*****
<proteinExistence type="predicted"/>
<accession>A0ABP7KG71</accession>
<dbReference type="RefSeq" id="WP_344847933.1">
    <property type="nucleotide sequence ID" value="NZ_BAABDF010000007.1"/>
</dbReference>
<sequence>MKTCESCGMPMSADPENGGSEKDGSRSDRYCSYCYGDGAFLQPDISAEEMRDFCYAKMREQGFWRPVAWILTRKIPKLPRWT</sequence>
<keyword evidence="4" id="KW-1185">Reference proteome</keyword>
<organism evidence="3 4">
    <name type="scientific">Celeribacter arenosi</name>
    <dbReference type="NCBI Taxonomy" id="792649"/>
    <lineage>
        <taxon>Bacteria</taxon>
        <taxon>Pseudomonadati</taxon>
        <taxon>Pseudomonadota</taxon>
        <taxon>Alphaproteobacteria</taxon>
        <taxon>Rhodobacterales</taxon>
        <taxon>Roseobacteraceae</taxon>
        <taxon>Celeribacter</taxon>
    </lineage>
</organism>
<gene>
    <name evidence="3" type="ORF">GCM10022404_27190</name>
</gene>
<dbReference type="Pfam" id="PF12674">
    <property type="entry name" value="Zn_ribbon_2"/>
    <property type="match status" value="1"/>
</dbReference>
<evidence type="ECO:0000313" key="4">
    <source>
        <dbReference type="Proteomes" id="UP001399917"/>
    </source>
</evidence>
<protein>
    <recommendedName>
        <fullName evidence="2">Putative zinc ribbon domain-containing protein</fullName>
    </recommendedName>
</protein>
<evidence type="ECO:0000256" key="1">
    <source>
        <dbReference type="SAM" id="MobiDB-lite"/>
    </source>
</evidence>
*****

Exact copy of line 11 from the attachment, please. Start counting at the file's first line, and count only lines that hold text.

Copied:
    <lineage>